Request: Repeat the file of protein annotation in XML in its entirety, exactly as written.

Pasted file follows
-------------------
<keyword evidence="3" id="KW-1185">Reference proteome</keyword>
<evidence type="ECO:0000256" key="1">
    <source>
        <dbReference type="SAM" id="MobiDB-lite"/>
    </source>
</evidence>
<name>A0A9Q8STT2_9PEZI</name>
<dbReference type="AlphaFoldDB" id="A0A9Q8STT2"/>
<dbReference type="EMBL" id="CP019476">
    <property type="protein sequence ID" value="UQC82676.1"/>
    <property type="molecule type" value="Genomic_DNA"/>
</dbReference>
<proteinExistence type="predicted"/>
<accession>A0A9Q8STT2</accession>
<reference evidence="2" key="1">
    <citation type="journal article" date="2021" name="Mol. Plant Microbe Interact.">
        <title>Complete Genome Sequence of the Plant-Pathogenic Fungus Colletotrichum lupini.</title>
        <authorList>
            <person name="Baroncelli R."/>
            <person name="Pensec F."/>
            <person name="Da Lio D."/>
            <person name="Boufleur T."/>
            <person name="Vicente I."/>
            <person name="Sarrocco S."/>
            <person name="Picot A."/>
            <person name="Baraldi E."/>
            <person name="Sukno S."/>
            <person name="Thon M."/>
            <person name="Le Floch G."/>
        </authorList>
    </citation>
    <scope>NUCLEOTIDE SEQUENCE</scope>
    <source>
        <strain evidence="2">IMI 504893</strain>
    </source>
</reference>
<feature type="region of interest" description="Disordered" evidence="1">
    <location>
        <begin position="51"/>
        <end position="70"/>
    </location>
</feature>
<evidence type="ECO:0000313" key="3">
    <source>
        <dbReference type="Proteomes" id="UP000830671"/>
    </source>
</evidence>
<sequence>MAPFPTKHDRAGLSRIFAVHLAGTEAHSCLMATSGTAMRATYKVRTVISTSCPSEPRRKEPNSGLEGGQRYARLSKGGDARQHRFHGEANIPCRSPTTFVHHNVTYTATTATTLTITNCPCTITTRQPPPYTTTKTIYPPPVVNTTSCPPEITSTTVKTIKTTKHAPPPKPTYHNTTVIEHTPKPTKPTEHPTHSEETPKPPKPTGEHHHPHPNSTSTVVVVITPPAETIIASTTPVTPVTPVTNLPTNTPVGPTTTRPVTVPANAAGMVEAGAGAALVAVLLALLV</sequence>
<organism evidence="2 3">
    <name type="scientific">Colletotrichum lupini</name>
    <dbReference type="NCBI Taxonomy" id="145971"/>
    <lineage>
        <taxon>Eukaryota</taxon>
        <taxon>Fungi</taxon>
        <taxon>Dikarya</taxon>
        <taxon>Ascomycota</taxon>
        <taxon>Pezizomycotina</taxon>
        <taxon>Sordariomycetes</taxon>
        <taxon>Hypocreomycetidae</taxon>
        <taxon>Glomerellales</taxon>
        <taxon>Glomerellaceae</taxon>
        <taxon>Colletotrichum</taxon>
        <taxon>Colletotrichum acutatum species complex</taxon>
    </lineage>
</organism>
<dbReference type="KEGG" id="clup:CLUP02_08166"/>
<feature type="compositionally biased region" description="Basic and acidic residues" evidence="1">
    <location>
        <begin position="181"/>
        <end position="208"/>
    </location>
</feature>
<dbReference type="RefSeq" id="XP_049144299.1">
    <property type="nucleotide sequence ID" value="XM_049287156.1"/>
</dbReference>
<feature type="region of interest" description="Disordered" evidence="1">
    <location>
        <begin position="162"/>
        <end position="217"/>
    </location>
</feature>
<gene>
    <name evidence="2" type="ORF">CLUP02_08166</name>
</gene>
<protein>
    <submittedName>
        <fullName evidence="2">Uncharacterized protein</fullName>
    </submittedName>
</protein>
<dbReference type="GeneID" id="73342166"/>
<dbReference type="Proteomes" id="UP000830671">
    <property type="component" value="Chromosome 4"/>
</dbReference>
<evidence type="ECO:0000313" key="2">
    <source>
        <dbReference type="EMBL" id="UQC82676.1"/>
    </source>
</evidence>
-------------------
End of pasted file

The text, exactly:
<keyword evidence="3" id="KW-1185">Reference proteome</keyword>
<evidence type="ECO:0000256" key="1">
    <source>
        <dbReference type="SAM" id="MobiDB-lite"/>
    </source>
</evidence>
<name>A0A9Q8STT2_9PEZI</name>
<dbReference type="AlphaFoldDB" id="A0A9Q8STT2"/>
<dbReference type="EMBL" id="CP019476">
    <property type="protein sequence ID" value="UQC82676.1"/>
    <property type="molecule type" value="Genomic_DNA"/>
</dbReference>
<proteinExistence type="predicted"/>
<accession>A0A9Q8STT2</accession>
<reference evidence="2" key="1">
    <citation type="journal article" date="2021" name="Mol. Plant Microbe Interact.">
        <title>Complete Genome Sequence of the Plant-Pathogenic Fungus Colletotrichum lupini.</title>
        <authorList>
            <person name="Baroncelli R."/>
            <person name="Pensec F."/>
            <person name="Da Lio D."/>
            <person name="Boufleur T."/>
            <person name="Vicente I."/>
            <person name="Sarrocco S."/>
            <person name="Picot A."/>
            <person name="Baraldi E."/>
            <person name="Sukno S."/>
            <person name="Thon M."/>
            <person name="Le Floch G."/>
        </authorList>
    </citation>
    <scope>NUCLEOTIDE SEQUENCE</scope>
    <source>
        <strain evidence="2">IMI 504893</strain>
    </source>
</reference>
<feature type="region of interest" description="Disordered" evidence="1">
    <location>
        <begin position="51"/>
        <end position="70"/>
    </location>
</feature>
<evidence type="ECO:0000313" key="3">
    <source>
        <dbReference type="Proteomes" id="UP000830671"/>
    </source>
</evidence>
<sequence>MAPFPTKHDRAGLSRIFAVHLAGTEAHSCLMATSGTAMRATYKVRTVISTSCPSEPRRKEPNSGLEGGQRYARLSKGGDARQHRFHGEANIPCRSPTTFVHHNVTYTATTATTLTITNCPCTITTRQPPPYTTTKTIYPPPVVNTTSCPPEITSTTVKTIKTTKHAPPPKPTYHNTTVIEHTPKPTKPTEHPTHSEETPKPPKPTGEHHHPHPNSTSTVVVVITPPAETIIASTTPVTPVTPVTNLPTNTPVGPTTTRPVTVPANAAGMVEAGAGAALVAVLLALLV</sequence>
<organism evidence="2 3">
    <name type="scientific">Colletotrichum lupini</name>
    <dbReference type="NCBI Taxonomy" id="145971"/>
    <lineage>
        <taxon>Eukaryota</taxon>
        <taxon>Fungi</taxon>
        <taxon>Dikarya</taxon>
        <taxon>Ascomycota</taxon>
        <taxon>Pezizomycotina</taxon>
        <taxon>Sordariomycetes</taxon>
        <taxon>Hypocreomycetidae</taxon>
        <taxon>Glomerellales</taxon>
        <taxon>Glomerellaceae</taxon>
        <taxon>Colletotrichum</taxon>
        <taxon>Colletotrichum acutatum species complex</taxon>
    </lineage>
</organism>
<dbReference type="KEGG" id="clup:CLUP02_08166"/>
<feature type="compositionally biased region" description="Basic and acidic residues" evidence="1">
    <location>
        <begin position="181"/>
        <end position="208"/>
    </location>
</feature>
<dbReference type="RefSeq" id="XP_049144299.1">
    <property type="nucleotide sequence ID" value="XM_049287156.1"/>
</dbReference>
<feature type="region of interest" description="Disordered" evidence="1">
    <location>
        <begin position="162"/>
        <end position="217"/>
    </location>
</feature>
<gene>
    <name evidence="2" type="ORF">CLUP02_08166</name>
</gene>
<protein>
    <submittedName>
        <fullName evidence="2">Uncharacterized protein</fullName>
    </submittedName>
</protein>
<dbReference type="GeneID" id="73342166"/>
<dbReference type="Proteomes" id="UP000830671">
    <property type="component" value="Chromosome 4"/>
</dbReference>
<evidence type="ECO:0000313" key="2">
    <source>
        <dbReference type="EMBL" id="UQC82676.1"/>
    </source>
</evidence>